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Aoi Matsuri: Illuminating Kyoto’s History With Hollyhocks

The infallible charm of the Aoi Matsuri festival annually captivates visitors and residents alike in Kyoto, as one of the city’s biggest rendezvous. Each year, over 500 participants cloaked in traditional Heian period attire and hollyhock leaves grace this event— a spectacle worth paitently awaiting.

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Aoi Matsuri

The Annual Gathering: Tracing Back to Japan’s Imperial Roots

Celebrated on May 15th each year, the Aoi Matsuri, also recognized as the “Hollyhock Festival,” pays homage to the Kamo deities at two Kyoto shrines, Shimogamo Shrine and Kamigamo Shrine. Shadows of its rites date back to disastrous storms during Emperor Kinmei’s reign (539-571 CE), believed to signify divine punishment. In an attempt to appease the deities, rituals – like horseback archery – were performed at these shrines. This tradition developed into an annual ritual and eventually unfolded into what is today celebrated as the Aoi Matsuri, one of the most awaited Kyoto events in May.

The gaiety surrounding the festival reached its peak during the Heian period when Emperor Kanmu turned the festival into an imperial event involving representatives from the emperor himself. However, like a lotus closing its blossom past dusk, the festival lost its radiance during Kamakura and Muromachi periods, even coming to a halt amid political turmoil during Sengoku era.

Renaissance Periods and Modern Times

Revived in Genroku era (1688-1704) of Edo period only to face discontinuation again in Meiji era (1869), post-World War II celebrations saw a resurgence from 1953 onwards as part of governmental endeavours to enliven Kyoto.

Embracing a Century-old Tradition: Saiō-Dai

In 1956, the tradition of selecting an unmarried woman from Kyoto as Saiō-Dai, high priestess’ role symbolizing ancient imperial princesses was renewed. This female member holds a central role in modern celebrations departing from the Imperial Palace dressed in stunningly intricate twelve-layered Heian costumes called jūnihitoe after thorough purification ceremonies.

Aoi Matsuri Parade

The Grand Procession: A Symbolic Sight To Behold

With oxcarts immaculately adorned during Heian times and beautifully dressed court women among hundreds parading, viewers feel weaved into a historical scroll unfolding. Besides participants on horseback who instill fascination with their skills honed over centuries, transportable carts with enormous flower arrangements are another spectacle.

This stately procession that stretches over one kilometer winds down from Imperial palace through Shimogamo shrine towards Kamigamo shrine with men donning Furyugasa or aristocratic umbrellas decorated with flowers for protection against weather extremities.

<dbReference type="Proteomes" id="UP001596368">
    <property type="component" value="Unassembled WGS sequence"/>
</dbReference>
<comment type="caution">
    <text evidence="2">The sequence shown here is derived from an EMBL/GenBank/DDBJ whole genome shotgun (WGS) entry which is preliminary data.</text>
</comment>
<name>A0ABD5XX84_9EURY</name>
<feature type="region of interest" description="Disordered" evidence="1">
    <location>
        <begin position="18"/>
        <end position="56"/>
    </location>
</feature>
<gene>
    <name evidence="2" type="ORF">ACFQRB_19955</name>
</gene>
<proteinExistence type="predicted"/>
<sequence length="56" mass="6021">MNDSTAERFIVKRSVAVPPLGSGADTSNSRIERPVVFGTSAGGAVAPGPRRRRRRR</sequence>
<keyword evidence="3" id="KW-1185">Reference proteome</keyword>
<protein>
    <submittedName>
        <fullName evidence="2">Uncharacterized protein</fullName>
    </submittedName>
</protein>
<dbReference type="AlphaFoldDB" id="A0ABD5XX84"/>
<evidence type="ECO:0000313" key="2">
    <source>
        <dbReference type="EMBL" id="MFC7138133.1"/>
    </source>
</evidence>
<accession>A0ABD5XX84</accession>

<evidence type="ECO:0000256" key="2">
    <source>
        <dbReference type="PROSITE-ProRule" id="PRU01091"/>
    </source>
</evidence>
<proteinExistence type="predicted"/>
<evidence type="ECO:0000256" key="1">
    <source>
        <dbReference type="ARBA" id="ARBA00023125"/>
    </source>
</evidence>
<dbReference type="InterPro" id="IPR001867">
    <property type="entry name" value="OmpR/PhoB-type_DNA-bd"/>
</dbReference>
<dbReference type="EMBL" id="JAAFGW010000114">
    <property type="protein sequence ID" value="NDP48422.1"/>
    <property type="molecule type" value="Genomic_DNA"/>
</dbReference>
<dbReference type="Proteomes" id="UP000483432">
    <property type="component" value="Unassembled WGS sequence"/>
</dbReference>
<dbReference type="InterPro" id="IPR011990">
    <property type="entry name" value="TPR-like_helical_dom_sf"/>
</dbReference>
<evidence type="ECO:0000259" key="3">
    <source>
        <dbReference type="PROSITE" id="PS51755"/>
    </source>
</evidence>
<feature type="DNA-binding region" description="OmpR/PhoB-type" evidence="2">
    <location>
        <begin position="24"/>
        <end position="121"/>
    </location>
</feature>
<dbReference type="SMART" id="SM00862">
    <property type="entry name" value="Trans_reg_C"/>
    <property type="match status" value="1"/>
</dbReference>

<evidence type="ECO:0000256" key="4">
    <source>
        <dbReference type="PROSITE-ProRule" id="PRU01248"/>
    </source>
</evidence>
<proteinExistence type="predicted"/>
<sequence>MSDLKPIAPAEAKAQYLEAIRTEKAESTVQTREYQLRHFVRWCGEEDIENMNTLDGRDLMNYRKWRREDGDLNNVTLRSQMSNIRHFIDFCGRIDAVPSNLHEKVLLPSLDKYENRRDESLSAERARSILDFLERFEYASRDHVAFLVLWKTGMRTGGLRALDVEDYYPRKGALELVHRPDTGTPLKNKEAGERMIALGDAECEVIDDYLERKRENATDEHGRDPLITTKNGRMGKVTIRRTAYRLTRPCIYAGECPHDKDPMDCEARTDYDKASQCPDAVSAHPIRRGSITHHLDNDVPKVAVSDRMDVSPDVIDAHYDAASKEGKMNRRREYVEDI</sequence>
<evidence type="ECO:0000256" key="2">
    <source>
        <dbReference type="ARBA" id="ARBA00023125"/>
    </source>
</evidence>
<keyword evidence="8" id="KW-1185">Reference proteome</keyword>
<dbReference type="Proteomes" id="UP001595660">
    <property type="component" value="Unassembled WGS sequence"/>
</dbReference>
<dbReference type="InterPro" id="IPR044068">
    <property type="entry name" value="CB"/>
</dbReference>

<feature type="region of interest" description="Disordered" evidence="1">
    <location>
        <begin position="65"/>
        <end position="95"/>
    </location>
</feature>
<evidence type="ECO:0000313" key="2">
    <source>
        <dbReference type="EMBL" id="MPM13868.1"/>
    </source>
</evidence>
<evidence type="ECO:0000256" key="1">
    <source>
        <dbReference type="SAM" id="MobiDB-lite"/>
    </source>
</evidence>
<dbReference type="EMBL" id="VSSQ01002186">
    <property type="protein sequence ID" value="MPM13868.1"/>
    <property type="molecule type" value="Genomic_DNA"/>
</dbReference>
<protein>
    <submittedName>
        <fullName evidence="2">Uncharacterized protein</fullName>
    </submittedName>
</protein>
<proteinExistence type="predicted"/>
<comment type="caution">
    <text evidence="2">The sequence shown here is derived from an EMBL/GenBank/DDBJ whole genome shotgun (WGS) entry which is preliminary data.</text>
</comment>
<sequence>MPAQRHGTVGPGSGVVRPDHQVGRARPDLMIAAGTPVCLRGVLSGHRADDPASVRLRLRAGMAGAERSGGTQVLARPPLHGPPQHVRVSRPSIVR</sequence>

The Hollyhock Significance

Performers’ court attire and carts are decorated with hollyhock leaves that play a key role in this festival. Once believed to protect against natural disasters such as earthquakes and thunderstorms during Heian period (794–1185 AD), these leaves were hung under house roofs for protection epitomizing perseverance.

Interestingly, while commonly misused interchangeably with “hollyhock”, Asarum (wild ginger belonging to birthwort family) is used for decorations during this festival which lends the name ‘Aoi.’ Its rarity often invites substitution by similarly shaped leaves such as katsura tree leaves.

With some parade areas featuring reserved seating for paying guests, most of it can be viewed freely along ideal spots by getting there ahead of time. As we get ready for more physical festivals post-pandemic restrictions easing up globally, this splendid parade spanning across entire hours is indeed worth watching against panoramic backdrops of Kyoto’s main shrines.

Despite multiple revivals and occasional shifts away from its original components due to geopolitical conditions or plant availability for decorations’ rarity – Aoi Matsuri unequivocally remains among Japan’s most celebrated festivals showcasing its rich cultural history through some five-century-old traditions alive till date.

Immerse yourself in the rich traditions of Kyoto during the Aoi Matsuri festival and don’t miss the exhilarating Yabusame Shinji ceremony at Shimogamo Shrine.

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